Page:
Lucinda threw his hands off her shoulders and turned to him. She stared him down. Then laughed in his face. When she turned around she made a face at the watching crowd: Rolled her eyes, made the cuckoo sign with her fingers, and whistled cuckoo.
Everyone at the bar burst into riotous laughter and looked at A.G. He was murderous and demanded to know what she said. But she stared hard at him and he backed down. She found out later two men had stood and were ready to jump his ass if he moved one step forward. She thanked them for watching her back.
She did some research to find out why it was A.G. could dance with all these other women so beautifully, but not her.
It seems A.G. had danced with those five women for so long, and they did the exact same dance, move for move, every time, that he had forgotten he wasn’t leading.
He assumed because Lucinda was dancing with his friends who did the same style of dance, that she knew it, too. No. His friends knew how to lead and did not forget what their role on the dance floor was: Give the lady clear directions, allow her to choose to follow, and a good time will be had by all.
Angry God of Dance could not understand what had happened. He was rich. He was gorgeous. Women were falling over themselves to touch him. Lucinda ignored him from that point forward. For months he tried to get her attention, even to the point of waiting as she walked off the dance floor to give her a high five for her splendid dance. A high five Lucinda simply stared at, then walked by without returning it.
A. G. stood in the crowd, hand up, and nothing to slap it against. Lucinda did not care. He was a man who was violent; violence and Lucinda did not mix.
Sharp-Butted Man (S. B.)
Sharp-Butted Man wore the same clothes every time he came out. The shirt was striped white and red, and heavily starched. Pants were denim, blue, starched, faded, and with creases front and back crisp enough to make the toughest Drill Sergeant mighty proud. He wore a black wig. Not a piece, mind you; a full wig. His glasses were dirty. He stood ramrod straight, his backside high and tight, his expression saying he was a catch and any woman who couldn’t see it was an idiot.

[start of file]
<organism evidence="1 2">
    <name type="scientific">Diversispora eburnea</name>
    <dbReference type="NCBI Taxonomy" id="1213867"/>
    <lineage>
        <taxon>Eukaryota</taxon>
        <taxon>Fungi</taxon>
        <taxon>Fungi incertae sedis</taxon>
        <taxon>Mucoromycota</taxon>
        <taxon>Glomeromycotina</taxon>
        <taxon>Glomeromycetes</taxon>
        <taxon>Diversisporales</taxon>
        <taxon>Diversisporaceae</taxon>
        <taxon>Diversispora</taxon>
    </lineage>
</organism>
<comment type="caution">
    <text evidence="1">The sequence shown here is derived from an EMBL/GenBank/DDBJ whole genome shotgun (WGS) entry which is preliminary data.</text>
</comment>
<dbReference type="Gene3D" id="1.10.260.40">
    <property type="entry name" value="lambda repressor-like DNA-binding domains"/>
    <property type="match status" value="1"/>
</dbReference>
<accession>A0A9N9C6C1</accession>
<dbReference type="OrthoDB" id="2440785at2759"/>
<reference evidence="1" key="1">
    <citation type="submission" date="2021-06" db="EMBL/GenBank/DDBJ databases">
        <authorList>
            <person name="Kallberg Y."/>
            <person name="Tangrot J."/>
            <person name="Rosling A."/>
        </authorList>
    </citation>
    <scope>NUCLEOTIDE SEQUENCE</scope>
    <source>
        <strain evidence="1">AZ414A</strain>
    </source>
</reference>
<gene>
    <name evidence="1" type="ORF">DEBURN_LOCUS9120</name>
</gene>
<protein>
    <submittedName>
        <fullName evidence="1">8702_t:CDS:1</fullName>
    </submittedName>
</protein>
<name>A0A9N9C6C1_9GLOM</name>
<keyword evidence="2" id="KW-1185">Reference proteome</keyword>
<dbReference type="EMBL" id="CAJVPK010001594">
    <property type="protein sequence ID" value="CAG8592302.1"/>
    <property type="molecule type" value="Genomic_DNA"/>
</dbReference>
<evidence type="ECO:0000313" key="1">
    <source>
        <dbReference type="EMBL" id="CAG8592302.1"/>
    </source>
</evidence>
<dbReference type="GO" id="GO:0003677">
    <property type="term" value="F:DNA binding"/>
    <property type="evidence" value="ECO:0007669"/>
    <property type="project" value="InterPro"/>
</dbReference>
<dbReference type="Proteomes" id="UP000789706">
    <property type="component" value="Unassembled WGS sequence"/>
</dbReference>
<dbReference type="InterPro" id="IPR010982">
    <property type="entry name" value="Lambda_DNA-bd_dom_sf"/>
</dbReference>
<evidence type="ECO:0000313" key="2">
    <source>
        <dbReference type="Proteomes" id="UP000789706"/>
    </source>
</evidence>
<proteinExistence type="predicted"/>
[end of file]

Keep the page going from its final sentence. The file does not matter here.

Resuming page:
He spent his dance evenings strolling from one side of the room to the other, perusing the merchandise. Yes, yes; who’d be the lucky lady tonight, yes, yes, his bearing advertised. Except nobody wanted him.
One evening two companies of combatants arrived who had not been at the front before. One was a group of white men and the other was a group of black women. These companies had decided to meet on purpose seeing as how the white men liked black women and the black women liked white men and they were part of some meetup-type group.
S. B. was in hog heaven. New meat.
He went around asking the women to dance. They thought he was part of the group they were there to meet and readily said yes, but he never lasted longer than a half dance with each as they gave him the old heave-ho. With each rejection he merely moved on to the next, never fazed in the least. Someone suggested Lucinda ask S. B. to dance and find out the whole story and report to them.
Lucinda paused. There was something not right about him, but she was curious, too, and asked. He was delighted to dance with her. No sooner were they dancing than S.B. asks her what time they should leave. When informed Lucinda did not care what time he left and that she was unsure of her departure time, he said, “So, you don’t want me to fuck you?”
Lucinda’s answer was, “That’s a big negatory.”
“What’s a negatory?” S.B. asked while trying to bump his sharp butt up against her hips as he got down with his bad self. (His words.)
“No. Negatory means no.”